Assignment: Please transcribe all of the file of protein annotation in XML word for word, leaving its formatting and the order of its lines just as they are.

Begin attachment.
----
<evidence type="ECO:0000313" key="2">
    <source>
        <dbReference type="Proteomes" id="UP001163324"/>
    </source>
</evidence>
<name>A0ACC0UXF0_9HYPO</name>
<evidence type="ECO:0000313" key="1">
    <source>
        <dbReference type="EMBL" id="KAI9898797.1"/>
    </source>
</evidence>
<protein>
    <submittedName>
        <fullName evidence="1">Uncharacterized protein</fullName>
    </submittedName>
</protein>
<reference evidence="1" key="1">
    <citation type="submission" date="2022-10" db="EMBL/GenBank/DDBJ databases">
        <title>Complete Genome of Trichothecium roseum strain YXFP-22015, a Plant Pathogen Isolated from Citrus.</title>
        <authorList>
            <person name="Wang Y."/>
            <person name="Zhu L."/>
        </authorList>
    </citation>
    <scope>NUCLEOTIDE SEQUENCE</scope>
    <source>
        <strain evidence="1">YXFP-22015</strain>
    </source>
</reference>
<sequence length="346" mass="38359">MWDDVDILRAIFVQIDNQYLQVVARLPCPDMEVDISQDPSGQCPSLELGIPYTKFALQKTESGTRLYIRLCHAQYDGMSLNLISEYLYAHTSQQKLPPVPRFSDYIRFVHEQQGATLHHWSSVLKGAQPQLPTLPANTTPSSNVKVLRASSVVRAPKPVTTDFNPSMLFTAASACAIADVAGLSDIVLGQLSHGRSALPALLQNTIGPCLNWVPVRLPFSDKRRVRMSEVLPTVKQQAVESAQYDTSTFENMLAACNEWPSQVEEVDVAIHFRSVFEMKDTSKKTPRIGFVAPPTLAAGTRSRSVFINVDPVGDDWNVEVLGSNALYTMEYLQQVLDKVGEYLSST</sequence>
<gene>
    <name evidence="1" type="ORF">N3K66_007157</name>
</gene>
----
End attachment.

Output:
<evidence type="ECO:0000313" key="2">
    <source>
        <dbReference type="Proteomes" id="UP001163324"/>
    </source>
</evidence>
<name>A0ACC0UXF0_9HYPO</name>
<evidence type="ECO:0000313" key="1">
    <source>
        <dbReference type="EMBL" id="KAI9898797.1"/>
    </source>
</evidence>
<protein>
    <submittedName>
        <fullName evidence="1">Uncharacterized protein</fullName>
    </submittedName>
</protein>
<reference evidence="1" key="1">
    <citation type="submission" date="2022-10" db="EMBL/GenBank/DDBJ databases">
        <title>Complete Genome of Trichothecium roseum strain YXFP-22015, a Plant Pathogen Isolated from Citrus.</title>
        <authorList>
            <person name="Wang Y."/>
            <person name="Zhu L."/>
        </authorList>
    </citation>
    <scope>NUCLEOTIDE SEQUENCE</scope>
    <source>
        <strain evidence="1">YXFP-22015</strain>
    </source>
</reference>
<sequence length="346" mass="38359">MWDDVDILRAIFVQIDNQYLQVVARLPCPDMEVDISQDPSGQCPSLELGIPYTKFALQKTESGTRLYIRLCHAQYDGMSLNLISEYLYAHTSQQKLPPVPRFSDYIRFVHEQQGATLHHWSSVLKGAQPQLPTLPANTTPSSNVKVLRASSVVRAPKPVTTDFNPSMLFTAASACAIADVAGLSDIVLGQLSHGRSALPALLQNTIGPCLNWVPVRLPFSDKRRVRMSEVLPTVKQQAVESAQYDTSTFENMLAACNEWPSQVEEVDVAIHFRSVFEMKDTSKKTPRIGFVAPPTLAAGTRSRSVFINVDPVGDDWNVEVLGSNALYTMEYLQQVLDKVGEYLSST</sequence>
<gene>
    <name evidence="1" type="ORF">N3K66_007157</name>
</gene>